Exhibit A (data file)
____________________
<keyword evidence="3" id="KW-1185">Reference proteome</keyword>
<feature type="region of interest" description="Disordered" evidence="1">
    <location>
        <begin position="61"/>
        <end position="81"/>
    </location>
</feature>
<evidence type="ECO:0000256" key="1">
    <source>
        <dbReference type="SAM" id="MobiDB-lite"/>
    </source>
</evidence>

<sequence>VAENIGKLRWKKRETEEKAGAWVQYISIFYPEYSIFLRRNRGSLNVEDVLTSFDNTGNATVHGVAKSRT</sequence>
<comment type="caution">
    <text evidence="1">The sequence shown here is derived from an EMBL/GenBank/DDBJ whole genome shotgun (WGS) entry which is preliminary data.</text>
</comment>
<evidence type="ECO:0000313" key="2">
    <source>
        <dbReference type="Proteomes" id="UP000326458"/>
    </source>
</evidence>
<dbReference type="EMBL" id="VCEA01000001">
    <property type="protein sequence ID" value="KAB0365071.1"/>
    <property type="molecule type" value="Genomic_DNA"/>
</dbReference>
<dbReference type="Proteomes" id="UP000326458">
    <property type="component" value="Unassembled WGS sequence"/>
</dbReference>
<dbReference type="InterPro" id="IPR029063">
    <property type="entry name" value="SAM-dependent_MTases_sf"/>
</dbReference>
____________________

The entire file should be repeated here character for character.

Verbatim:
<keyword evidence="3" id="KW-1185">Reference proteome</keyword>
<feature type="region of interest" description="Disordered" evidence="1">
    <location>
        <begin position="61"/>
        <end position="81"/>
    </location>
</feature>
<evidence type="ECO:0000256" key="1">
    <source>
        <dbReference type="SAM" id="MobiDB-lite"/>
    </source>
</evidence>

<sequence>VAENIGKLRWKKRETEEKAGAWVQYISIFYPEYSIFLRRNRGSLNVEDVLTSFDNTGNATVHGVAKSRT</sequence>
<comment type="caution">
    <text evidence="1">The sequence shown here is derived from an EMBL/GenBank/DDBJ whole genome shotgun (WGS) entry which is preliminary data.</text>
</comment>
<evidence type="ECO:0000313" key="2">
    <source>
        <dbReference type="Proteomes" id="UP000326458"/>
    </source>
</evidence>
<dbReference type="EMBL" id="VCEA01000001">
    <property type="protein sequence ID" value="KAB0365071.1"/>
    <property type="molecule type" value="Genomic_DNA"/>
</dbReference>
<dbReference type="Proteomes" id="UP000326458">
    <property type="component" value="Unassembled WGS sequence"/>
</dbReference>
<dbReference type="InterPro" id="IPR029063">
    <property type="entry name" value="SAM-dependent_MTases_sf"/>
</dbReference>